Obesity Intestinal Bacteria

Intestinal Bacteria Can Contribute to Obesity

Obesity Intestinal BacteriaDo you always seem to feel hungry? Are your hunger cravings out-of-control? Your desire to eat may have more to do with your intestinal bacteria than previously thought, according to a study published last week in Science magazine.

Researchers at Emory University School of Medicine have found that intestinal bacteria can affect appetite and metabolism, leading to excess caloric consumption, obesity, elevated blood sugar, and insulin resistance. The findings, together with previous research which showed that differences exist in intestinal bacteria between obese and lean individuals, suggests that the digestive tract contributes to obesity and metabolic disease.


At birth, our digestive tract is sterile, but it is quickly bombarded with bacteria from first foods, family members, and the environment. Most of the bacteria population that develops within our intestines is necessary and beneficial to health, remaining relatively stable throughout life. Unhealthy imbalances may occur, however, due to diet, antibiotics, and lifestyle changes.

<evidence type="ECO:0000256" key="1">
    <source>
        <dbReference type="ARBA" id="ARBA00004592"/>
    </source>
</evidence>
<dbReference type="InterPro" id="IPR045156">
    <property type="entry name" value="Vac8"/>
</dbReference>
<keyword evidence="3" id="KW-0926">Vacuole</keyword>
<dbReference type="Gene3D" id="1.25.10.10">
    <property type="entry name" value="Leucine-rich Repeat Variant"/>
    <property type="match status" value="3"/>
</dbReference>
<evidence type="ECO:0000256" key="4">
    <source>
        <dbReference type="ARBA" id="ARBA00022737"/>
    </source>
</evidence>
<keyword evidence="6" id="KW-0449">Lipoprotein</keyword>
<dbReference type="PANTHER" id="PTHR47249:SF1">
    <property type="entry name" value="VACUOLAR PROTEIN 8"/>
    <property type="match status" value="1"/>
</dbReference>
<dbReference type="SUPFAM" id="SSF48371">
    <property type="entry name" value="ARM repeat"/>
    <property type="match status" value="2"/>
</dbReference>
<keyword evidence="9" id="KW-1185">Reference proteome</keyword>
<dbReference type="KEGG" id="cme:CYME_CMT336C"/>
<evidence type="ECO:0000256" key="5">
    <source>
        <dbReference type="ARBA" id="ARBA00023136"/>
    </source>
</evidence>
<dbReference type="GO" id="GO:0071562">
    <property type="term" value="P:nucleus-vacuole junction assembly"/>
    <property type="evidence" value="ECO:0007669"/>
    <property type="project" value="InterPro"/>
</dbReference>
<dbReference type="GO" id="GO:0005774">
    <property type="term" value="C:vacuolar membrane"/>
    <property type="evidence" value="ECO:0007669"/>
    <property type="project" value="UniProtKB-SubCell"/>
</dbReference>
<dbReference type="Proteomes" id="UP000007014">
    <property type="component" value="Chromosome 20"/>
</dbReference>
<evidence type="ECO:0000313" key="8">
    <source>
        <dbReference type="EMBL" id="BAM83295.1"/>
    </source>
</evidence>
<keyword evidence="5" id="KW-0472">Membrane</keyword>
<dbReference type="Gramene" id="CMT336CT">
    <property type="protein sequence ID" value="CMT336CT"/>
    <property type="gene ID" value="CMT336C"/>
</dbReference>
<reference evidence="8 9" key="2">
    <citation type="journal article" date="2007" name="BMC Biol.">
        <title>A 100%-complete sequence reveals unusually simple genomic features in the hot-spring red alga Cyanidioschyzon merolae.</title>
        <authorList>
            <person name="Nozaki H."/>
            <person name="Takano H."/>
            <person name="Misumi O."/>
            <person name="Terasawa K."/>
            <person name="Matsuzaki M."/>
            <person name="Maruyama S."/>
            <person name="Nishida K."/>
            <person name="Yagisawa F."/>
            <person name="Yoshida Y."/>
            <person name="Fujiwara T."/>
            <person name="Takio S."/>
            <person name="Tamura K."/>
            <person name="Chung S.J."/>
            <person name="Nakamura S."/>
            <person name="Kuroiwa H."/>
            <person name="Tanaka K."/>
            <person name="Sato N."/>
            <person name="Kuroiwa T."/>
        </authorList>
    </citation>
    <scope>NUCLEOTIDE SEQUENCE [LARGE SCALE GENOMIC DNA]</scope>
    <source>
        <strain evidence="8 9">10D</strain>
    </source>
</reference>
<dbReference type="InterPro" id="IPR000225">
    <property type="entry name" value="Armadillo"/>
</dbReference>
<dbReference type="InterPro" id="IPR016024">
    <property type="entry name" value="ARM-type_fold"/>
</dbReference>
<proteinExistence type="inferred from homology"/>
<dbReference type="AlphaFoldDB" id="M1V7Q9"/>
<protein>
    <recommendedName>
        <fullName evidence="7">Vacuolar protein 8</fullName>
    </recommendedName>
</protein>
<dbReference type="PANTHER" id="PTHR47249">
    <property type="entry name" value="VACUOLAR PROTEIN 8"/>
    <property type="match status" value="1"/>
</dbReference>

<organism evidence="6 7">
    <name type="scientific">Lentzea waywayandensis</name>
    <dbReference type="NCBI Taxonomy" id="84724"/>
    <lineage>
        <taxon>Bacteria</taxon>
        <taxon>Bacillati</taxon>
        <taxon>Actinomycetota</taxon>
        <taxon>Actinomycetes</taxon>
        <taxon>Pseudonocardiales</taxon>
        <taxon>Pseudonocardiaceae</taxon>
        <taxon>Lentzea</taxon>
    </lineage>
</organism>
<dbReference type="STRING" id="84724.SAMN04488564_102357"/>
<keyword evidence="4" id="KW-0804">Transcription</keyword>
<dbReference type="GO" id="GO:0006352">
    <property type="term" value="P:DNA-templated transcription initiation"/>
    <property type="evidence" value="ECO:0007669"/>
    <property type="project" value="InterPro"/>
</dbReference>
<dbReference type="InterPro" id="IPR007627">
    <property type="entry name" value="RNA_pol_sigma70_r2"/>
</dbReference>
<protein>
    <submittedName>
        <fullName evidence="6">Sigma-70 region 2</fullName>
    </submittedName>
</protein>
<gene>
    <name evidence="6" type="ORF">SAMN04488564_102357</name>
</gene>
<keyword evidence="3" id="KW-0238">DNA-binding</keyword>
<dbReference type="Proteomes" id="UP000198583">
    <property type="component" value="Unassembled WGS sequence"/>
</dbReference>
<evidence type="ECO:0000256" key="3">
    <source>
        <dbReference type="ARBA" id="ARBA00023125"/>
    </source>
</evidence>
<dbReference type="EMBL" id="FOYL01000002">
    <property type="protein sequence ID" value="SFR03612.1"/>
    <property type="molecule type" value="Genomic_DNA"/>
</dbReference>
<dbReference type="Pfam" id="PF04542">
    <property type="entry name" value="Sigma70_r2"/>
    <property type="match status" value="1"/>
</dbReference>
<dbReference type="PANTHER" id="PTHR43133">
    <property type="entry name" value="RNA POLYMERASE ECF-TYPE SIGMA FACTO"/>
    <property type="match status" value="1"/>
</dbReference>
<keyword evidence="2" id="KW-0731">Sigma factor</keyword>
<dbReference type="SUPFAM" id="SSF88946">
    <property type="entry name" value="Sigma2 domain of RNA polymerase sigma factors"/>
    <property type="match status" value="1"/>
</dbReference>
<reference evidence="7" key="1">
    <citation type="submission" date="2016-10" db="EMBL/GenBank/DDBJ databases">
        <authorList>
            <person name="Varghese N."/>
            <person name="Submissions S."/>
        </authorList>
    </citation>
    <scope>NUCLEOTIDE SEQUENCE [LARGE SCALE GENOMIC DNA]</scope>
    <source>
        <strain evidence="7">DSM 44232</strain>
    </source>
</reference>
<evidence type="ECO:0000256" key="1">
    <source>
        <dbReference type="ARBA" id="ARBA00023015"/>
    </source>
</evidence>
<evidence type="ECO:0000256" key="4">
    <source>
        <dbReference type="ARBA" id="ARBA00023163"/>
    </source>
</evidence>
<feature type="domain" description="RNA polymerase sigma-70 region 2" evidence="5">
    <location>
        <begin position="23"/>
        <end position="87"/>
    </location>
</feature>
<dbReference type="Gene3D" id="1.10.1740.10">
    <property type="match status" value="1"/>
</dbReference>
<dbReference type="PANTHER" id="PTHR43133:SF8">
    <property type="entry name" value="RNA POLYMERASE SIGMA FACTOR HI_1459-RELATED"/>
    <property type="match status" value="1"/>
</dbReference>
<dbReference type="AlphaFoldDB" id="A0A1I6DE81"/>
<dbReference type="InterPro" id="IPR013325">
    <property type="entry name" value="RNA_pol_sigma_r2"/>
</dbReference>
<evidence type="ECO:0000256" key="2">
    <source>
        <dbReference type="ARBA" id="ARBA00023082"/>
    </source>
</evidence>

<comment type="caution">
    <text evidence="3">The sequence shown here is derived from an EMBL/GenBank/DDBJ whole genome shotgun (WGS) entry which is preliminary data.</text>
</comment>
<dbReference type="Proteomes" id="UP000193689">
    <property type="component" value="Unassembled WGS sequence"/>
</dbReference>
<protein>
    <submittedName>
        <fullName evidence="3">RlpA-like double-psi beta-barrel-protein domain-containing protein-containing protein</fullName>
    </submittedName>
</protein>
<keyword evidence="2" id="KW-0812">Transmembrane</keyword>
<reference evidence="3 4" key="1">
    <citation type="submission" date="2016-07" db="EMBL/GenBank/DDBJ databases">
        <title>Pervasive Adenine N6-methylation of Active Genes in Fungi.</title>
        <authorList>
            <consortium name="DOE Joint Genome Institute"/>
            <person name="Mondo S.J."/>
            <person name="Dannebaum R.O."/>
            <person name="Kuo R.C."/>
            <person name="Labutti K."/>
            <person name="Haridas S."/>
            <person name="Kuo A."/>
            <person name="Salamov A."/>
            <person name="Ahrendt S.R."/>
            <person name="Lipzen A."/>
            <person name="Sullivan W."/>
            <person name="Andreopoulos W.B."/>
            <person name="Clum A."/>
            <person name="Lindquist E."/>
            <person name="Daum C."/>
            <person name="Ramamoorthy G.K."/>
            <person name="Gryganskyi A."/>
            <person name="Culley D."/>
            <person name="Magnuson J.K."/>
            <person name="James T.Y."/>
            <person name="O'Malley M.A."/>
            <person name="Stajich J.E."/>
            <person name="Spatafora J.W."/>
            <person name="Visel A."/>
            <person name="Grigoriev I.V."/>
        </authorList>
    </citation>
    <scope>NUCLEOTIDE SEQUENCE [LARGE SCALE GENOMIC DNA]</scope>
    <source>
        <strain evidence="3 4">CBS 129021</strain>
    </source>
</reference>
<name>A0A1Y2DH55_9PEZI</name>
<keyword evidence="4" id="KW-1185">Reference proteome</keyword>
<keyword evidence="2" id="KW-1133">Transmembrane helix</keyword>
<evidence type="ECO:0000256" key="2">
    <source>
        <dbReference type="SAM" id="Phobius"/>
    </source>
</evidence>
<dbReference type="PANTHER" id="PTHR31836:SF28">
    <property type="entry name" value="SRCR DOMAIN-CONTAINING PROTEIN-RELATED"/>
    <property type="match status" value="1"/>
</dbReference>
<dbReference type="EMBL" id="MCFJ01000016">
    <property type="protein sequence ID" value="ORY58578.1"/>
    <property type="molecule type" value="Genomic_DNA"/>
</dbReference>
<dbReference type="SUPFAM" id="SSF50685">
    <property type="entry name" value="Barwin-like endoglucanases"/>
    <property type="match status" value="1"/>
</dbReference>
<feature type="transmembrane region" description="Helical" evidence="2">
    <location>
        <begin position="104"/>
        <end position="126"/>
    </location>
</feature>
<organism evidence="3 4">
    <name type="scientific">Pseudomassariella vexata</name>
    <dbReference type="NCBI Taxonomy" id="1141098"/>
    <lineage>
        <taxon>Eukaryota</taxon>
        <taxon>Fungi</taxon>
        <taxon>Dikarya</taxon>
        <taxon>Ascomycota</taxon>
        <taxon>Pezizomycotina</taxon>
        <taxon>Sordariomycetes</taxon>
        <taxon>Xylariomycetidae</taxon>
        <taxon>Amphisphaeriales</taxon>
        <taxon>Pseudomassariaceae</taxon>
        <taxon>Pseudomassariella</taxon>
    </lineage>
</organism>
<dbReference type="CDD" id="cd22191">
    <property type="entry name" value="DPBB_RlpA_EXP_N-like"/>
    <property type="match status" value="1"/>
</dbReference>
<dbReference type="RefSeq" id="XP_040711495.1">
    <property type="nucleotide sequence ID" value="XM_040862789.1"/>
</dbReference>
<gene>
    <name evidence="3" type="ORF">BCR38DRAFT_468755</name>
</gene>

For the study, researchers observed mice with normal and altered immune systems. The mice with altered immune systems due to different bacteria growing in their intestines, ate more than regular mice and were heavier, had elevated triglycerides, cholesterol, and blood pressure as well as mildly elevated blood sugar and increased production of insulin.

The research suggests that metabolic syndrome may be “inherited” from the environment rather than genetically. To test the theory, bacteria from fat mice were injected into the germ-free intestines of normal newborn mice. The mice began eating more and developed many of the characteristics of metabolic syndrome. When placed on a restricted diet, they did not gain weight but still experienced the other symptoms.

According to senior author Andrew Gewirtz, PhD, associate professor of pathology and laboratory medicine at Emory University School of Medicine, “People are getting obese because they’re eating more, but it suggests the reason they’re eating more may not simply be that calories are cheap and available. The reason they’re eating more may be an increased appetite resulting from changes in intestinal bacteria.” He says his next step is to study how intestinal bacteria changes in people having weight loss surgery.

Source: “Intestinal bacteria drive obesity and metabolic disease in immune-altered mice,” Emory University Press Release, March 4, 2010

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